Mortgage Interest Rates Rising Faster Than Gas Prices?

mortgage interest ratesInterest rates for a 30-year fixed rate mortgage have climbed from 3.95% in the first week of January up to 4.61% last week, which marks a 7-year high according to Freddie Mac. The current pace of acceleration has been fueled by many factors.
Sam Khater, Freddie Mac’s Chief Economist, had this to say:

Be moderate in your real estate negotiations. Many people want to be aggressive and get the best deal, and they wind up shooting themselves in the foot. Feel sure about the deal that you’re making but always defer to your Realtor, as they can provide some very sensible information.
“Healthy consumer spending and higher commodity prices spooked bond markets and led to higher mortgage rates over the past week.
Not only are buyers facing higher borrowing costs, gas prices are currently at four-year highs just as we enter the important peak home sales season.”

Mortgage Interest Rates Rising Faster Than Gas Prices?

When you are looking into real estate, understand that this could be your home for a long time. For instance, ask yourself if you want to have children. If you do, look for a home located in a good school district.
But what do gas prices have to do with interest rates?

Investopedia explains the relationship like this:

When you want to add more value to the property you own, do some remodeling and repair work. The value of your property will go up quickly. Sometimes it will rise more than you have invested.

“The price of oil and inflation are often seen as being connected in a cause-and-effect relationship. As oil prices move up or down, inflation follows in the same direction.”

You may have noticed that filling your gas tank has become substantially more expensive in recent months. The average national gas price has climbed nearly $0.50 from the beginning of the year, leading to the highest price for Memorial Day weekend since 2014.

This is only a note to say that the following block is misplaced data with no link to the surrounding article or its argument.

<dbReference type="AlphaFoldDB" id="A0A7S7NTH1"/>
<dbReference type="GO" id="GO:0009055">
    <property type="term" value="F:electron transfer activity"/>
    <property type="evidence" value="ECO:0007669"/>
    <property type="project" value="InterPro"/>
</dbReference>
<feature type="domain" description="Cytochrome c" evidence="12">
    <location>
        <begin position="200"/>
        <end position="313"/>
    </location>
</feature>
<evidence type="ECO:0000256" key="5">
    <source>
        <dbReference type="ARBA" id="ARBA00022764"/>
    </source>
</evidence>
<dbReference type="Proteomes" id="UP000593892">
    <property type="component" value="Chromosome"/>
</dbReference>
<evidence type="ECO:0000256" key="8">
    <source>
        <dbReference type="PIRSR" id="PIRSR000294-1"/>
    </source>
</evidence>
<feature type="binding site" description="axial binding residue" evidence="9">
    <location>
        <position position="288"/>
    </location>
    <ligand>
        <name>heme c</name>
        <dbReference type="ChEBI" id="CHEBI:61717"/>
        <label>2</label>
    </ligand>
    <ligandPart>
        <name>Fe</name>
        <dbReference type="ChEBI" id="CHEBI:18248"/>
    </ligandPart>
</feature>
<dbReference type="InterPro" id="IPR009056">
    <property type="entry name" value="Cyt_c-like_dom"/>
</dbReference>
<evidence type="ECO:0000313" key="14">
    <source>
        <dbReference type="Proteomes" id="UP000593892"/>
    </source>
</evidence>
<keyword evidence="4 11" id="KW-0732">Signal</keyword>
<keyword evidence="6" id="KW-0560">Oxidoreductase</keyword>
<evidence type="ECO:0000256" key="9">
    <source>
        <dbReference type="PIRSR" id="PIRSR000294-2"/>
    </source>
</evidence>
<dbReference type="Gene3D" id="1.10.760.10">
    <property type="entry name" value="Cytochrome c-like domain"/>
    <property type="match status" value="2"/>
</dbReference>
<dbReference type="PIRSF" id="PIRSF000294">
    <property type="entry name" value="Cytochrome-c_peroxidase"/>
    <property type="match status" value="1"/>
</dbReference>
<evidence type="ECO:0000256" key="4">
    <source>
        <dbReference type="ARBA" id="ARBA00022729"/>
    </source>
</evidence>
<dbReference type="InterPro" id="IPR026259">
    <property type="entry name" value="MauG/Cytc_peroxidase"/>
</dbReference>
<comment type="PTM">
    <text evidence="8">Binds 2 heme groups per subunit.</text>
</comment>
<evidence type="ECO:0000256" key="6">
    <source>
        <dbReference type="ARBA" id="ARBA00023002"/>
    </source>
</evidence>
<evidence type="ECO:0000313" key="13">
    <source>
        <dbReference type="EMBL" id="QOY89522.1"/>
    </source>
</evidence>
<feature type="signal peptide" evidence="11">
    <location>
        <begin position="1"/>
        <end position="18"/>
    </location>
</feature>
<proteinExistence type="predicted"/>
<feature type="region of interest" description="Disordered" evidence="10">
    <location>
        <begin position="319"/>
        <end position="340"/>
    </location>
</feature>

During your first meeting with an agent make sure to ask all the questions which are pertinent to your situation. Ask crucial questions, like the number of homes they have sold the previous year and the number you’re interested in currently in your area. A good agent will have this information readily available.

As rates go up, your purchasing power goes down, but don’t worry; rates are still well below the averages we’ve seen over the last four decades.

“Freddie Mac said this year’s higher rates have not yet caused much of a ripple in the strong demand levels for buying a home seen in most markets, but inflationary pressures and the prospect of rates approaching 5 percent could begin to hit the psyche of some prospective buyers.”

Mortgage Interest Rates Rising Faster Than Gas Prices?

When shopping for a home, do not let the home’s decor affect your purchase decision. Your decision as to whether you will purchase a home should be based on the quality of its build and your requirements for sizing. If you buy for decor, you may overlook a serious problem that can cost you later.

TIP! When you are interviewing agents to represent you, be certain to ask them if they reside in the area you are considering — and for how long. If they haven’t been on the job or in the area for that long then they won’t be as up to speed on local restrictions, roads, and schools as someone else would.
Buying sooner rather than later will help lock in a lower rate than waiting, as the experts believe rates will continue to climb. Even a small increase in interest rates can have a big impact on your monthly housing cost.

Bottom Line

Get a home warranty. Get a warranty from the builder if the home is new, or from the last owner if the house is not. Builders should be buying a home costwilling to warranty their home products for a certain time period. Ask if the previous owner is willing to cover the cost of a warranty on your home for a year at minimum, to help offset costs of repairs that might need to be made.

If you are planning on buying a home this year, keep an eye on gas prices the next time you’re at the pump. If you start to feel a big jump in price, know that rates are probably on their way up, too.

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